Examining the Patient after a Seizure

When possible, a physical examination should be performed immediately after an attack, aimed at identifying signs of injury, cyanosis, cardiac rhythm abnormalities, acute motor deficits, and the level of consciousness. The presence of bruises, tongue or other oral lesions, as well as of prolonged stupor or obtundation suggests that the seizure was indeed epileptic and generalized. Vital signs and cardiac rhythm should be checked. Any focal motor or sensory deficits or aphasia should be noted, because these may represent acute postictal phenomena with significant localizing value (see below).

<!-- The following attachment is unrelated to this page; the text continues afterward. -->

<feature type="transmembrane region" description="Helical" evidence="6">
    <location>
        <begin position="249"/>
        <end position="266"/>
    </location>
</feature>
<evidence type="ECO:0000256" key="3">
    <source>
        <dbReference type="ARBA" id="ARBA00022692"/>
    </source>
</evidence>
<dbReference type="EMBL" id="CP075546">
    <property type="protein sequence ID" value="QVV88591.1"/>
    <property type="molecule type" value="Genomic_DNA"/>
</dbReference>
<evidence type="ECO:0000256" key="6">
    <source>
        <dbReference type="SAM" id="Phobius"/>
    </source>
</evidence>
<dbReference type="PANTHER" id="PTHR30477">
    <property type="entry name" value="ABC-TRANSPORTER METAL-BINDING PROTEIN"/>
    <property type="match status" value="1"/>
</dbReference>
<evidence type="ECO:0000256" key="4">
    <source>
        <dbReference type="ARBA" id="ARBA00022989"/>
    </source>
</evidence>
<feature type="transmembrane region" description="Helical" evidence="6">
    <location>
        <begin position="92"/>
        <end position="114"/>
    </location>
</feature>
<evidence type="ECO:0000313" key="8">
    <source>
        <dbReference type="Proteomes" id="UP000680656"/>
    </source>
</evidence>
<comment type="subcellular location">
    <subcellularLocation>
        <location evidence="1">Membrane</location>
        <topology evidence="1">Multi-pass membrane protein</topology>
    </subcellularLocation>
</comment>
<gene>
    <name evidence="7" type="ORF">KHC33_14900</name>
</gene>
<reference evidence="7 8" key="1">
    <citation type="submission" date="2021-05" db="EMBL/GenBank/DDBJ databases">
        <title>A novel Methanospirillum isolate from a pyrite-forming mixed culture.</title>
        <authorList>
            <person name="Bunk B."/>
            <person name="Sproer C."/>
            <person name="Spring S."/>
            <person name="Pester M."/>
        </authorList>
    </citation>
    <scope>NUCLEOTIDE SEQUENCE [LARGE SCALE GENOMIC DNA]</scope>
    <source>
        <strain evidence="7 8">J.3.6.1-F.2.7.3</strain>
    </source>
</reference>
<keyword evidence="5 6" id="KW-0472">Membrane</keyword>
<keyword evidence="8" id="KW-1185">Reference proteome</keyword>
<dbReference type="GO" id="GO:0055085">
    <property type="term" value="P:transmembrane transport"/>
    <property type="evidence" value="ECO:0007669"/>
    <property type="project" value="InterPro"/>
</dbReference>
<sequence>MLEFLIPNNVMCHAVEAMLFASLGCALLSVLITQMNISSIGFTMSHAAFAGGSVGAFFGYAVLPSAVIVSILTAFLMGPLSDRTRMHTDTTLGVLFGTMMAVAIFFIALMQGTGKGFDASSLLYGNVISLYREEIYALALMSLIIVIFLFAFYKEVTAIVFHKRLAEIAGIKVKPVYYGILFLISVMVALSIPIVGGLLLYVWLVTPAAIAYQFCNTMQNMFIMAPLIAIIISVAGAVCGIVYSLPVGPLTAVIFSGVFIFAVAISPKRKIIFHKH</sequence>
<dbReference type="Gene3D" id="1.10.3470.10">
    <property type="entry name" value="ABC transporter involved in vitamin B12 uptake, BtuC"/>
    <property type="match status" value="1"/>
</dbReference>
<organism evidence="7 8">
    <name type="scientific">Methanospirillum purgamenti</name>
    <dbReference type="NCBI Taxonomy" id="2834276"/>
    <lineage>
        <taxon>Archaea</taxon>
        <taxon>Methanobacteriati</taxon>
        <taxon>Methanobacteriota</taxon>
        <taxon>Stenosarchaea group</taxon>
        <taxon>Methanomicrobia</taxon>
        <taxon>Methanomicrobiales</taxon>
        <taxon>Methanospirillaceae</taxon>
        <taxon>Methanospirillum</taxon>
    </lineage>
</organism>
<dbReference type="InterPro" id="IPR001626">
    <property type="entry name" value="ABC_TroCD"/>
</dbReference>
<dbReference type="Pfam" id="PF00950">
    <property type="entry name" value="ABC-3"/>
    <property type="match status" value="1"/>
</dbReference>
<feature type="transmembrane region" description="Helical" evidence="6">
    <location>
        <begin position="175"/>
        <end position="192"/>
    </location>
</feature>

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Anxiety and Depression 101

Anxiety and Depression 101

Everything you ever wanted to know about. We have been discussing depression and anxiety and how different information that is out on the market only seems to target one particular cure for these two common conditions that seem to walk hand in hand.

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